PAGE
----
Friday, August 21, 2009, Port au Prince: Tim’s Journal
Yesterday we had two raucous performances in Cite Soleil, a slum roughly 9 square miles, at the wharf of Port au Prince. Until a couple of years ago, the UN would not even go into this area controlled by various gangs and block lords. Cite is now rated as an ‘orange zone’ a step up from ‘red zone’ status, the worst possible status.
Today, we went into a ‘red zone’ called Martissant. Again we partnered with AVSI, an Italian NGO aimed at improving the psychosocial well being of children in slums by advocating against child trafficking, child slavery and for play and letting a child be a child. Martissant holds over 100,000 people living in its crowded perimeters. Gang leaders run the various parts of town and have recently killed the acting police chief for the area to remind all who are in charge.
In town there are two water pumps–two. Two pumps for over 100,000 people.
When we got into the region we saw children playing all around the streets. In their hands were no toys, but water jugs. Each child had a water jug proportionate to his/her size and it was clear that these children own the responsibility of providing water for themselves and their families. A trek to the public wells is no simple task. We hardly encountered any level ground in all of Martissant—the community is nothing but steep hills dropping to sea level.
The AVSI volunteers dropped us off near one of the public wells and their child friendly playing space. This is a small building with three rooms. One is the size of a two-car garage and is used for arts, crafts, performance and play by the children. Another room is a small office for a child psychologist and another room is a tiny administrative office. This place is open to children at any time and there they are encouraged to play, create and be children.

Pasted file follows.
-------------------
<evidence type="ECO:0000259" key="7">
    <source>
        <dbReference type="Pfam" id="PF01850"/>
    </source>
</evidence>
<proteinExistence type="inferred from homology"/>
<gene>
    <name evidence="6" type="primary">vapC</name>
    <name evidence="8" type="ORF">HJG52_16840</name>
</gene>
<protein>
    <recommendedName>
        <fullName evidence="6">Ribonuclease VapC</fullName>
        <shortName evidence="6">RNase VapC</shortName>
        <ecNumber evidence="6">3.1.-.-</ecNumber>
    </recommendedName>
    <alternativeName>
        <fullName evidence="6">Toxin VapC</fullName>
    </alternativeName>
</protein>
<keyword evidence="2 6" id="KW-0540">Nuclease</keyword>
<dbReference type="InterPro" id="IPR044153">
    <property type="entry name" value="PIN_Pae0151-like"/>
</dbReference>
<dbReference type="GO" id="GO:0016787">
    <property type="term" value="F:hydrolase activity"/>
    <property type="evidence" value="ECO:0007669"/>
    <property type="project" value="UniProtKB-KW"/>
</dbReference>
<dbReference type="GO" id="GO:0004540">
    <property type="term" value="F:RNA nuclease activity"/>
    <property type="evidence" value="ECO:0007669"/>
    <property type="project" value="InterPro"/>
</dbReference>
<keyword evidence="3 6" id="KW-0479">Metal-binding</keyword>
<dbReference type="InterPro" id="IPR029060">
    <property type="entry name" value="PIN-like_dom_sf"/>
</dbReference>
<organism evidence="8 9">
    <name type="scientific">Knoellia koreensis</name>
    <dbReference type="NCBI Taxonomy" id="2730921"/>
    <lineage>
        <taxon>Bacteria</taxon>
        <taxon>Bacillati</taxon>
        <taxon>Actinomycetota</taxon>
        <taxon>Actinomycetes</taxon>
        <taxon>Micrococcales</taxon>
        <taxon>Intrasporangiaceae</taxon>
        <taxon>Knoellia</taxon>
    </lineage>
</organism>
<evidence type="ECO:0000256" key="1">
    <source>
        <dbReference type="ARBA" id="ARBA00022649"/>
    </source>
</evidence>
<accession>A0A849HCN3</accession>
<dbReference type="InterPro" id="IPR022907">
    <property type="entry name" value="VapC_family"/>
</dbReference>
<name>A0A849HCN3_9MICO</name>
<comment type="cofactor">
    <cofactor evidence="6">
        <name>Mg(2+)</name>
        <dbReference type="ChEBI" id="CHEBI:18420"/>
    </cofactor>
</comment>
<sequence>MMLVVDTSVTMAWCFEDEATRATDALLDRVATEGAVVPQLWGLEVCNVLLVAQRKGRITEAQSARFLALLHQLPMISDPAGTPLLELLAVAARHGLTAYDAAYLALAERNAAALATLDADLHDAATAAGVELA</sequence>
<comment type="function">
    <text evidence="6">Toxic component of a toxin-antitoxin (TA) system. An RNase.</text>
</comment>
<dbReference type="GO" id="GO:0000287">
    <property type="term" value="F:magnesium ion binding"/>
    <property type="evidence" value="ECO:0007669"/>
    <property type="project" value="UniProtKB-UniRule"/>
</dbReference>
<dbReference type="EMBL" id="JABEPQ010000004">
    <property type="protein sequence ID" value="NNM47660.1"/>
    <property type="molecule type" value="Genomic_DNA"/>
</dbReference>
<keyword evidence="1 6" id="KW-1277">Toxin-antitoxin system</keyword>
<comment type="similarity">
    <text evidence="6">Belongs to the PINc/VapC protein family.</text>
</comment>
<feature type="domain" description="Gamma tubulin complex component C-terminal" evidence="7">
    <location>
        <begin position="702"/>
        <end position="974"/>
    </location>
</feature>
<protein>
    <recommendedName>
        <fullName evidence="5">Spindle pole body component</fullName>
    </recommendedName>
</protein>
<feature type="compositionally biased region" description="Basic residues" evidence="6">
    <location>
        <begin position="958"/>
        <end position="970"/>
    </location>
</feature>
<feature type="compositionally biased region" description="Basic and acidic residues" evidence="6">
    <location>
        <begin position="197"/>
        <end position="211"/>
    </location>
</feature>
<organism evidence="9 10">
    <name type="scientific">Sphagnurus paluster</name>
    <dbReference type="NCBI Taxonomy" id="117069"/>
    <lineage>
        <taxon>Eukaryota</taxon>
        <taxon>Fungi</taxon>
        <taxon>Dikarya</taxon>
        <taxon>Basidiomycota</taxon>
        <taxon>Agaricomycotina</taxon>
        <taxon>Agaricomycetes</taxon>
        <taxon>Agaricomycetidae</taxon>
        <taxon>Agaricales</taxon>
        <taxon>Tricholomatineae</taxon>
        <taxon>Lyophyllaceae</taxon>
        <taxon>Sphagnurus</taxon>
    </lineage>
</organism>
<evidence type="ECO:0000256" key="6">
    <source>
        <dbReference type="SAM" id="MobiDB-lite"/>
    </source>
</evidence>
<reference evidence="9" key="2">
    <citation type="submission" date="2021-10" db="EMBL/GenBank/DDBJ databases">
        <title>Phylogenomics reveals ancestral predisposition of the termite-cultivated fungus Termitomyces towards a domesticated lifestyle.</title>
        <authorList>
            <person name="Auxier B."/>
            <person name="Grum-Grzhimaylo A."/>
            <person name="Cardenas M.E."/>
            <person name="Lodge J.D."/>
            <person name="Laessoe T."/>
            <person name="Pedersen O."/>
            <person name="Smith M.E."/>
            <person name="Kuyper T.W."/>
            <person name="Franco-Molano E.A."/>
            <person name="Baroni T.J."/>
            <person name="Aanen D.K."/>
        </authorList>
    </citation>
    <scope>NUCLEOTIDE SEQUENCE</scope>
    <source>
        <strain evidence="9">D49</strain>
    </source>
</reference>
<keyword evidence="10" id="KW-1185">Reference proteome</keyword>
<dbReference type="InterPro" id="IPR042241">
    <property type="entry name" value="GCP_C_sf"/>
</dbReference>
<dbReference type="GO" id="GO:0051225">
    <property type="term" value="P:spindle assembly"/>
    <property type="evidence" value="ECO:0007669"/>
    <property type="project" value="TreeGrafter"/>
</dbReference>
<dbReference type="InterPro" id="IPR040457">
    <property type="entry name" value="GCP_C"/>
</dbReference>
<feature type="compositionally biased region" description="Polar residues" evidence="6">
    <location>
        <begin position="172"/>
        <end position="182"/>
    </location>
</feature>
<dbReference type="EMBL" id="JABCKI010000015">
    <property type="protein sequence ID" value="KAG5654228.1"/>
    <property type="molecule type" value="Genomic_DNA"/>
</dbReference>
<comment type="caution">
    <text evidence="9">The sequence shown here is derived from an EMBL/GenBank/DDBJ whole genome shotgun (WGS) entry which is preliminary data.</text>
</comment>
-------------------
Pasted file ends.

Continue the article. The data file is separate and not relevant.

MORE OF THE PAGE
We met about 50 children at this office and were pointed up to where the show would be. Imagine Lombard Street in San Francisco, but straight up. Bucket drum around my shoulders, Sarah with her trombone and Suzanne on child/bubble patrol, we embarked upwards. We created a parade and played music for 30 minutes as we climbed through the streets, up alleyways through narrow corridors that opened up to a busy truck route. We marched like the Pied Piper drawing children from rooftops and hidden corridors. Along the way we passed families who came out to see the commotion and began to dance. It was about 105 F, we were gushing with sweat. By the time we reached the pinnacle, a UN barracks with a basketball court run by members of the Sri Lanka military; we had a crowd of almost 200 anxiously anticipating a show.
At the top of the climb there was precious little space to get away from the children while we prepared for the show, so we did our best and gently asked the kids to wait 5 minutes over at the UN’s basketball court and we would soon arrive. This idea failed, so we prepared our show with kids gazing on and then led a chaotic procession to the center of the basketball court. My arms were shaking during the first acro bit, perhaps from fatigue from the march or maybe just excitement. We had a great show; the kids loved it, but truly felt like we were running on fumes.